"Dina came and picked us up and took us over to Albert and Adonna’s. They cooked us some chilli and homemade pizza bread. Good eating! Hope was there, too. Once we’d finished eating, Adonna gave Dal a manicure — no idea why. Ha-ha. We all headed over to Doc’s to watch the T.U. game then went to another sports bar called Roosters. We went to Carleos and then Wagon Wheel, and we danced the night way. Two guys with long hair in skinny jeans, surrounded by guys in cowboy hats. Strange. Like everywhere else, everyone was so friendly."

On our last day in Knoxville we all met up again and went into the center of town, Market Square to be precise. There were about 10 of us, and we were all wandering through the square with a huge speaker blaring music while we all danced. It was the middle of the day. Unfortunately, a group of rollerskaters didn’t take too kindly to us, especially when we played the Darth Vader theme.

This was a rather sad day for Darrell and I. Not only was it time to say goodbye to all our new Knoxville friends, but we had to say our last goodbye to Dina. She’d been with us for large parts of the trip and, without question, was an equal part of our adventures. She is a true friend for life and one of the craziest people either of us had ever met. It was a real shame that she couldn’t come with us for the final part of the journey.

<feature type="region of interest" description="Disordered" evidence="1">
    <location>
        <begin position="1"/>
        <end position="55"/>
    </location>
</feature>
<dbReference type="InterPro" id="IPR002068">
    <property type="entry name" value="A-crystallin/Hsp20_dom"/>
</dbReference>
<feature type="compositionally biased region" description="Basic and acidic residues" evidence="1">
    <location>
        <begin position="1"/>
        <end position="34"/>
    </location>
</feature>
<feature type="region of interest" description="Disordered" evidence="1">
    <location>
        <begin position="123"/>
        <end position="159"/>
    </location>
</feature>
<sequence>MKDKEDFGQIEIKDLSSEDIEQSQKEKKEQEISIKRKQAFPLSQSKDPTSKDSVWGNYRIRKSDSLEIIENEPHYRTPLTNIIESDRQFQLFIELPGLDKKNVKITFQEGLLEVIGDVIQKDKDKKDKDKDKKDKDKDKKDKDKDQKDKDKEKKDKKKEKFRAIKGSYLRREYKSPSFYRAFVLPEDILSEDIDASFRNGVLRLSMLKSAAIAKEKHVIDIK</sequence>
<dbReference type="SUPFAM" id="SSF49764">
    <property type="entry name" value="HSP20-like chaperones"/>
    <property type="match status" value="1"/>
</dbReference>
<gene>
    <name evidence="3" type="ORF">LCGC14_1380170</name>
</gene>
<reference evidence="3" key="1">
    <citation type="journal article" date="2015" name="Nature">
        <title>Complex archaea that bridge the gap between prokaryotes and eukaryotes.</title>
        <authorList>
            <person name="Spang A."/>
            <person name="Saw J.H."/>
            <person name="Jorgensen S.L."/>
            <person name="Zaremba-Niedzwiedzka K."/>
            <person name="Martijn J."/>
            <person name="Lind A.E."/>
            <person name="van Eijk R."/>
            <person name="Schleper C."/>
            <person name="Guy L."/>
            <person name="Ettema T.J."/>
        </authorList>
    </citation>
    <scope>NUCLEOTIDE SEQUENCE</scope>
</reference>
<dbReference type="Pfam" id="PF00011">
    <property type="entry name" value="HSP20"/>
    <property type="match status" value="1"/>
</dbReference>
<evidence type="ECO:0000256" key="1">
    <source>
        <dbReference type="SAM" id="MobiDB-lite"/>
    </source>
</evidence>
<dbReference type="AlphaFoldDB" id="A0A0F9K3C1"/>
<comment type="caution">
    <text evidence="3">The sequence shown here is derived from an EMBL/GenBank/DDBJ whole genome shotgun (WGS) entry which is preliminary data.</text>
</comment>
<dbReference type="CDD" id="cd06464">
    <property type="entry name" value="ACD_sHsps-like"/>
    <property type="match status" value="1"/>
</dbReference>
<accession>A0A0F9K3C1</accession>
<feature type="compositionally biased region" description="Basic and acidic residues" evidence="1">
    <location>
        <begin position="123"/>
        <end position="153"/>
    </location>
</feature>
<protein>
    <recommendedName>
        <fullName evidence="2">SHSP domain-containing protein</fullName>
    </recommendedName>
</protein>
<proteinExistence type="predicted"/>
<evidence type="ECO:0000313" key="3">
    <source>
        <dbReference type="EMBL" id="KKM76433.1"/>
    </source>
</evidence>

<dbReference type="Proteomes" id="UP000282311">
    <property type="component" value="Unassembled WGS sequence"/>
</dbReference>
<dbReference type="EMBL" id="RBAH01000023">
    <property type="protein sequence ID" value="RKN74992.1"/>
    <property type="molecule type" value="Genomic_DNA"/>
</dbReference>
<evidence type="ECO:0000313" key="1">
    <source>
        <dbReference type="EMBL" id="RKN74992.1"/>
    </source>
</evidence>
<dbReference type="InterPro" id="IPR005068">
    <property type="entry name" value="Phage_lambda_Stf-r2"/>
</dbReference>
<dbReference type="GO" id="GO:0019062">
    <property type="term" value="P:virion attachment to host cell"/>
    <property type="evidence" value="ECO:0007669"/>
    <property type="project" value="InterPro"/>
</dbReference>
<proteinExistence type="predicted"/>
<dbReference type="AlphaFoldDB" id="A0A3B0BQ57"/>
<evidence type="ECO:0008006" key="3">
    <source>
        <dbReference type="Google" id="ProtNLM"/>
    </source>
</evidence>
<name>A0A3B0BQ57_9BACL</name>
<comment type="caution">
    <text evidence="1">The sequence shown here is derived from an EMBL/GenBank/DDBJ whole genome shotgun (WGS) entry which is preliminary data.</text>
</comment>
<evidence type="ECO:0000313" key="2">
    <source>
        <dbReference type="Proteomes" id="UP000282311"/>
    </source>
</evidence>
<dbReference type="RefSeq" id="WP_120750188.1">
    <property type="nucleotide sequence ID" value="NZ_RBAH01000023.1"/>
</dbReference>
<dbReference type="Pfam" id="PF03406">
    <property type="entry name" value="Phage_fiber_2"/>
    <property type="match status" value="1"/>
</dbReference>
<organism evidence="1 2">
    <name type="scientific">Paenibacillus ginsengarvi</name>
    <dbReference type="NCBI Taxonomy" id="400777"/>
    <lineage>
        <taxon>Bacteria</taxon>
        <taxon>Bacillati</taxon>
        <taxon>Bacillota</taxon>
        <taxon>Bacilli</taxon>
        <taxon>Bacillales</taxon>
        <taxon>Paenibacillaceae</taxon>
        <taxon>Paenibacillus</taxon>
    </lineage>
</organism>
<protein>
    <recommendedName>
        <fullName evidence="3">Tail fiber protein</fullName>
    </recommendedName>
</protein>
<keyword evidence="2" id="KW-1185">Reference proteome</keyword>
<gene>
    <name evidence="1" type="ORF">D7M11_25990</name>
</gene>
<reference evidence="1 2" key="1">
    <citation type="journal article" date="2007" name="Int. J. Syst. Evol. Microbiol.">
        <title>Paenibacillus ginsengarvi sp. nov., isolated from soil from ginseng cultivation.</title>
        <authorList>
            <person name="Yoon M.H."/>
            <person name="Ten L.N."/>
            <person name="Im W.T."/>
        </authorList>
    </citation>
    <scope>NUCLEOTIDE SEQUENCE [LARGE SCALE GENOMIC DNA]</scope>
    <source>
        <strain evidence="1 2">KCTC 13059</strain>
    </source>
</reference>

One last final drive, a gruelling 13-hour cruise through the night as we said goodbye to Tennessee and headed up to the Big Apple. Around 9 a.m., we could see the Manhattan skyline in the distance. Outlined by rays of the sun, we got our first glance of the Freedom Tower. It was set to be a pretty intense last few days.

We had checked into another Airbnb apartment, a tiny little pad in Queens. It was on the suburban side of the East River, at Ditmars Boulevard, at the end of the N-Train subway line. As exciting as it was to be in New York, it was also starting to sink in that we would be heading home in a few days and that the great road trip would be at its end. We made sure we went big for our last few days!

We walked constantly. Our days were spent walking around Manhattan, visiting the tourist spots of Times Square, Central Park, taking in exhibitions like Body Worlds, and basically absorbing the atmosphere. I’d been hoping to meet a rude New Yorker like in films, yet once again, everyone we met was so nice.